Friday, February 26, 2016

Someone to Watch Over Me

I think there's a tendency among those of us who have college educations of a certain type to look at people we don't understand as an anthropologist might, as a case study. It's a condescending way to look at the world and every time I find myself doing it, I start to cringe a little bit.

Some of our loftier observers are starting to say things that mesh with what our friend Gino has been trying to tell us. I quoted the piece from Bill James earlier in the week. Now here's another smart take from the invaluable John Hayward:
Identification has been Trump’s secret weapon all along. Sure, he’s entertaining, and he did an absolutely amazing job of demolishing the other candidates, back when there were 16 of them. He turned Jeb “Shock and Awe” Bush into a $150 million firecracker that sputtered for a while without ever going off. He made A-list pundits look like fools for confidently declaring that some other candidate had “destroyed” or “castrated” him during previous debates.

He threw down the iron gates of political correctness, shrugging off gaffes that should have terminated any other campaign. The mainstream media – Hillary Clinton’s little helpers – were like the surveillance tank crew in Independence Day, reporting with awe and dismay the results of a nuclear strike on the alien warship over Houston: “The target remains.”

Trump’s confidence sells very well after years of Barack Obama’s abject failure and corruption, his endless lowering of the standards America sets for both its leadership and itself. After years of being told to accept the incompetent execution of billion-dollar projects, zero accountability for abuses of power, foreign policy that made America a joke to its enemies and a menace to its friends, and a New Normal of economic mediocrity, Trump’s “Make America Great Again” really is a hell of a rallying cry. It’s exactly what people want to hear, especially Republicans dejected over party leadership even worse than Obama’s national leadership.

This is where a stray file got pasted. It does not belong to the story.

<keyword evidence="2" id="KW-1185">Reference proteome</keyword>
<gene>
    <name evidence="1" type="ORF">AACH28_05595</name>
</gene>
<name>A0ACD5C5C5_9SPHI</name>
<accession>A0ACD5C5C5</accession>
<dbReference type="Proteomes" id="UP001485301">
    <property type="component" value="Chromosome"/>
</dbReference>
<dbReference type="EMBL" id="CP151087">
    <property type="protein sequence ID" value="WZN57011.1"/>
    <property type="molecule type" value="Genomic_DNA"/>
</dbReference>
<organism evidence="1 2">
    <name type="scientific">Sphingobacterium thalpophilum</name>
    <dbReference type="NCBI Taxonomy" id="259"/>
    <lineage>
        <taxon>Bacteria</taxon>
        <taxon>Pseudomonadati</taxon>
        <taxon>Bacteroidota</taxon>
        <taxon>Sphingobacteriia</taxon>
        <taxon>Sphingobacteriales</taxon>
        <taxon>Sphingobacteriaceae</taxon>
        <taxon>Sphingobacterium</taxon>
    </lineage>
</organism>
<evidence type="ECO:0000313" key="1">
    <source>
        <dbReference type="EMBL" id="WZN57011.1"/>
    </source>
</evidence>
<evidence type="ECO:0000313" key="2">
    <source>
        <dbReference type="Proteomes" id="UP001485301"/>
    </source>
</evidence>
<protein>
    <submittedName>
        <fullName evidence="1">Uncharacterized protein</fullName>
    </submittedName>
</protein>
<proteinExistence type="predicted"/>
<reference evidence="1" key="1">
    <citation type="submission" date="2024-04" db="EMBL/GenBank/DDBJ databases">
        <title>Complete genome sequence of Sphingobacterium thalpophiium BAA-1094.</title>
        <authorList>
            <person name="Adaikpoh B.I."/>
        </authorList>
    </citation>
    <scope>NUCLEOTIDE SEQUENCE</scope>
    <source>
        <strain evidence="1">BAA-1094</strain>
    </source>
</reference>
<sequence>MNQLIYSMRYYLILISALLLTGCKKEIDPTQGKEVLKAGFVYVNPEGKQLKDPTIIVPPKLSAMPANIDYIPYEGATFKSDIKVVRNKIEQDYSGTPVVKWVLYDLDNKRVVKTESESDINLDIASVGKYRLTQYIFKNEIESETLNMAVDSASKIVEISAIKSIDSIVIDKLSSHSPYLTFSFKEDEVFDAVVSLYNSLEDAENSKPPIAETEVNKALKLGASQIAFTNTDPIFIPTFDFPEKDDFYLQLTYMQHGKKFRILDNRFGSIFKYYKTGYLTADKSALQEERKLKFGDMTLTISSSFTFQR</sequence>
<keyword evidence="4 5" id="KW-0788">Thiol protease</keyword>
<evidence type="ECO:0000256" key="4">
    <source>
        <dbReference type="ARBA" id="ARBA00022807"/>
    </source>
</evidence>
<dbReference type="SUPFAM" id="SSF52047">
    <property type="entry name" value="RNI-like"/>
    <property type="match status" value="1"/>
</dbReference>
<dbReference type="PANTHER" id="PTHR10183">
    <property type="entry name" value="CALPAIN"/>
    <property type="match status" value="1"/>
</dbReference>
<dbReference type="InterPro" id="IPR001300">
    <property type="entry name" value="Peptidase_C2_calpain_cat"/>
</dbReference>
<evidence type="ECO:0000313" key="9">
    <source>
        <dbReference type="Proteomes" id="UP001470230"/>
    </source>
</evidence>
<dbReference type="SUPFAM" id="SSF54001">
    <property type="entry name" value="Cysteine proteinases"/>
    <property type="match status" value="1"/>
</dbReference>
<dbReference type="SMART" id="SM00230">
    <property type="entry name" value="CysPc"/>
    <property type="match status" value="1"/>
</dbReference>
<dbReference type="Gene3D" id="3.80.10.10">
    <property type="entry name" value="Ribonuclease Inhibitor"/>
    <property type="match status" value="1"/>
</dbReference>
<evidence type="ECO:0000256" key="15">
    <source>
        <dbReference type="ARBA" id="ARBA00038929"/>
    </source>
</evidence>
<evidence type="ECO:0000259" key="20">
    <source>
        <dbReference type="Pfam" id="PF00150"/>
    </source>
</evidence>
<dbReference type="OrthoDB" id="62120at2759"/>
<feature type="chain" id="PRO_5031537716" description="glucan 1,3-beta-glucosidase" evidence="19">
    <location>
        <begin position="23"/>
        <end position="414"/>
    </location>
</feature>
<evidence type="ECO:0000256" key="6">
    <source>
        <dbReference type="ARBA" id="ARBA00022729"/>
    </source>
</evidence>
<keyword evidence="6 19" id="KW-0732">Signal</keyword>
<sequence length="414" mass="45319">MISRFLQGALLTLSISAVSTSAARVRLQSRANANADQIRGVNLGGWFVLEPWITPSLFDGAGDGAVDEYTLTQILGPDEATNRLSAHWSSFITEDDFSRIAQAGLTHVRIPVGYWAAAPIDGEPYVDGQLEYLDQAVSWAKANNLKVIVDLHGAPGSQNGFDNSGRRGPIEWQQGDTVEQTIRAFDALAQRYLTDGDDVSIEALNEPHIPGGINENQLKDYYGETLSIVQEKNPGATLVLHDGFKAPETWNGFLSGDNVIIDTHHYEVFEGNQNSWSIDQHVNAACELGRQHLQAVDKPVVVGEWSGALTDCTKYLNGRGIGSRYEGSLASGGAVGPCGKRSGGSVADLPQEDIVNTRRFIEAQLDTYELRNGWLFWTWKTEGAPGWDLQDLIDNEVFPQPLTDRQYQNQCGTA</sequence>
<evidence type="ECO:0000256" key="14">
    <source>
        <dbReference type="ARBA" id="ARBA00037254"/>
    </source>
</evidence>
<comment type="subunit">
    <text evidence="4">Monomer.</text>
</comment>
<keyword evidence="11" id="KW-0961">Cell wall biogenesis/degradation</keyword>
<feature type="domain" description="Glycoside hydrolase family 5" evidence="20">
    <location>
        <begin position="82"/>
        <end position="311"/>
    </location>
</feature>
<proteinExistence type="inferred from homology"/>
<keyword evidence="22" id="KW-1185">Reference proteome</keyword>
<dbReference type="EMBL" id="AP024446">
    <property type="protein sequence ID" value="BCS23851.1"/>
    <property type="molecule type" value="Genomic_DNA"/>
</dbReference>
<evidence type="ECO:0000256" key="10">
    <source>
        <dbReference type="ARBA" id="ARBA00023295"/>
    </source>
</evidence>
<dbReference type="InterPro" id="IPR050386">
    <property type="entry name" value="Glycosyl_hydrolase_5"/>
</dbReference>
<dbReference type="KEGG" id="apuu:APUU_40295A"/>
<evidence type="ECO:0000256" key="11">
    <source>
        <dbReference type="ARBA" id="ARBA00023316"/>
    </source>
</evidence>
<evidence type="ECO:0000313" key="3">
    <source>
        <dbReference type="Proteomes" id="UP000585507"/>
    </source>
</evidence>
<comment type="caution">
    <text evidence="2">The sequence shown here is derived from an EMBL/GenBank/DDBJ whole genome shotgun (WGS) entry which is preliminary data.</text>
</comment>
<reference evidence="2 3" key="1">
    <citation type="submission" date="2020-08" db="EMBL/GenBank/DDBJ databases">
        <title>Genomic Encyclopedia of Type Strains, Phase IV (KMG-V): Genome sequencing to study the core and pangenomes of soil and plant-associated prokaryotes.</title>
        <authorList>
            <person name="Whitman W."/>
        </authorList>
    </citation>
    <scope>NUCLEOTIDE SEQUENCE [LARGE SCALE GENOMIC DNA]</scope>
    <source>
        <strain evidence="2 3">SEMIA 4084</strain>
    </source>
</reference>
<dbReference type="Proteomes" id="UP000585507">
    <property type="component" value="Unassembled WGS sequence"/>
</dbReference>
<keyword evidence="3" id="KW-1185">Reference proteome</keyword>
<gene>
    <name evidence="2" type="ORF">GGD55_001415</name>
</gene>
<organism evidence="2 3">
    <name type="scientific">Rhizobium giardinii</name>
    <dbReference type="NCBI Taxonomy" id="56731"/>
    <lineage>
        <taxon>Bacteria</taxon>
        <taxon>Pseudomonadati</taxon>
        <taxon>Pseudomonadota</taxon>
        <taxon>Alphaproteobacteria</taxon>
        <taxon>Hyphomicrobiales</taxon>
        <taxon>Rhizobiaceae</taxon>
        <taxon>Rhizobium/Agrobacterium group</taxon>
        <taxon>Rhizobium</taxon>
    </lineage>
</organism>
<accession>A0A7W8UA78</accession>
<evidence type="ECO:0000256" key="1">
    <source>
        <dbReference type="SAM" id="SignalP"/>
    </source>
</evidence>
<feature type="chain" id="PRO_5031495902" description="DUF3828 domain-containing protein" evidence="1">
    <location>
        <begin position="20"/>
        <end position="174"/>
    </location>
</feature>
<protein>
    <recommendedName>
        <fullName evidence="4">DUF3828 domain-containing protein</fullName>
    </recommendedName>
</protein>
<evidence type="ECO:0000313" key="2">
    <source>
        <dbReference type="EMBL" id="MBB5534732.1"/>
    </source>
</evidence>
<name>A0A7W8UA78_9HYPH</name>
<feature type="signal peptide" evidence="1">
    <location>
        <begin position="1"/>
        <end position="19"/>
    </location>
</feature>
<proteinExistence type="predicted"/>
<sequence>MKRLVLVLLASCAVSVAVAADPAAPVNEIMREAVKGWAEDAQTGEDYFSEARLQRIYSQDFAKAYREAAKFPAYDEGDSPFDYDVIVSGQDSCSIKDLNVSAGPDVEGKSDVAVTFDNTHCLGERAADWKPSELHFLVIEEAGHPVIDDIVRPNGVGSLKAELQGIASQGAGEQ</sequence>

That's part of it, but there's more, especially the condescension. Back to Hayward:
Granted, the likely Democrat candidate this time around is a charisma-free robot with no discernible skill at lying despite a lifetime of practice, but identification will be forcibly manufactured for Hillary Clinton by her friends, donors, and former employees in the media. Literally half the country will be instructed to vote for her because she has the same genitalia they do, while any man who dreams of voting with the same criteria will be made to feel ashamed of himself. The Democrats’ dependency army cares about nothing except keeping their benefits coming, and would vote for a bowling ball with a wig on it.

It’s not easy to create a natural sense of identification that can overwhelm those advantages, but Trump seems able to do it… perhaps even with a decent number of Sen. Bernie Sanders supporters who seriously loathe Clinton, and feel betrayed by the outcome of the Democrats’ rigged primary. It’s hard to imagine Cruz building a rapport with those folks, and Rubio will probably fare only a little better, once the Democrat media finishes smearing him as the Hispanic Uncle Tom. (That’s what Telemundo Lady’s job was last night, in case you nodded off during her diatribes.)